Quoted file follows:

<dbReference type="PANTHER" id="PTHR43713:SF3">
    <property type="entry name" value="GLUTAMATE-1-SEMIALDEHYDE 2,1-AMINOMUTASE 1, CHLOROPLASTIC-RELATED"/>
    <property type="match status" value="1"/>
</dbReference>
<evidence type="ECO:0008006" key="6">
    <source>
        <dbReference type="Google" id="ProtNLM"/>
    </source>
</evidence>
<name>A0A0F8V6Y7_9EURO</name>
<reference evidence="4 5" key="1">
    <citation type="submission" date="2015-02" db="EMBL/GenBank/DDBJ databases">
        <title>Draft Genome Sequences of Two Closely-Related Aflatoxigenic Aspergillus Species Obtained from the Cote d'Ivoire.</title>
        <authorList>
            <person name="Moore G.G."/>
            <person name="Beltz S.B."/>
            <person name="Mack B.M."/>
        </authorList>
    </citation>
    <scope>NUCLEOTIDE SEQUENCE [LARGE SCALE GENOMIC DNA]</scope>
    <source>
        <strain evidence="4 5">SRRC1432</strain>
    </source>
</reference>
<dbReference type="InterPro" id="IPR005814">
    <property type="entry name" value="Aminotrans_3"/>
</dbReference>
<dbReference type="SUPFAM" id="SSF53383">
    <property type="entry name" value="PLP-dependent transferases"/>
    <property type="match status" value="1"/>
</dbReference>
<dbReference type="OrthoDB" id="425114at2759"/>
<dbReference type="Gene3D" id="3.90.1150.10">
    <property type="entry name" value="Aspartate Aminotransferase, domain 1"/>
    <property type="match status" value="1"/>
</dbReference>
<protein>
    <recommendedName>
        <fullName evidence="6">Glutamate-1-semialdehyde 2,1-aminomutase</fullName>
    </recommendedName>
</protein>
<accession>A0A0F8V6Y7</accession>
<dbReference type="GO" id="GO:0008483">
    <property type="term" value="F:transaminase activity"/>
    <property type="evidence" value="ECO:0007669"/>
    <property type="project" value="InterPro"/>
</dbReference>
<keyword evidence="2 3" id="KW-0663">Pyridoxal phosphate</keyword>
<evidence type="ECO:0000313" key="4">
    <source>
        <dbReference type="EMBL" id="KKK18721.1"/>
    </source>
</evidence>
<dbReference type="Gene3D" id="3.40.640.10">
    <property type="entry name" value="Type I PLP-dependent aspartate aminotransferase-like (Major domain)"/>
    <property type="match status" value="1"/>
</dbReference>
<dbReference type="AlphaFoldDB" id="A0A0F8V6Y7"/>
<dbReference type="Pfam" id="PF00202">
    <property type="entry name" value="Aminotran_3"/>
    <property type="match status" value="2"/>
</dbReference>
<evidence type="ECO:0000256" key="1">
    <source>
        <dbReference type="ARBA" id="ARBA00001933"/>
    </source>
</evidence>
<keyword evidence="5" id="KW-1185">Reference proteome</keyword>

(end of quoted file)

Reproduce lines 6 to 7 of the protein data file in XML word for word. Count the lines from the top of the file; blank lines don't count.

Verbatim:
    <source>
        <dbReference type="Google" id="ProtNLM"/>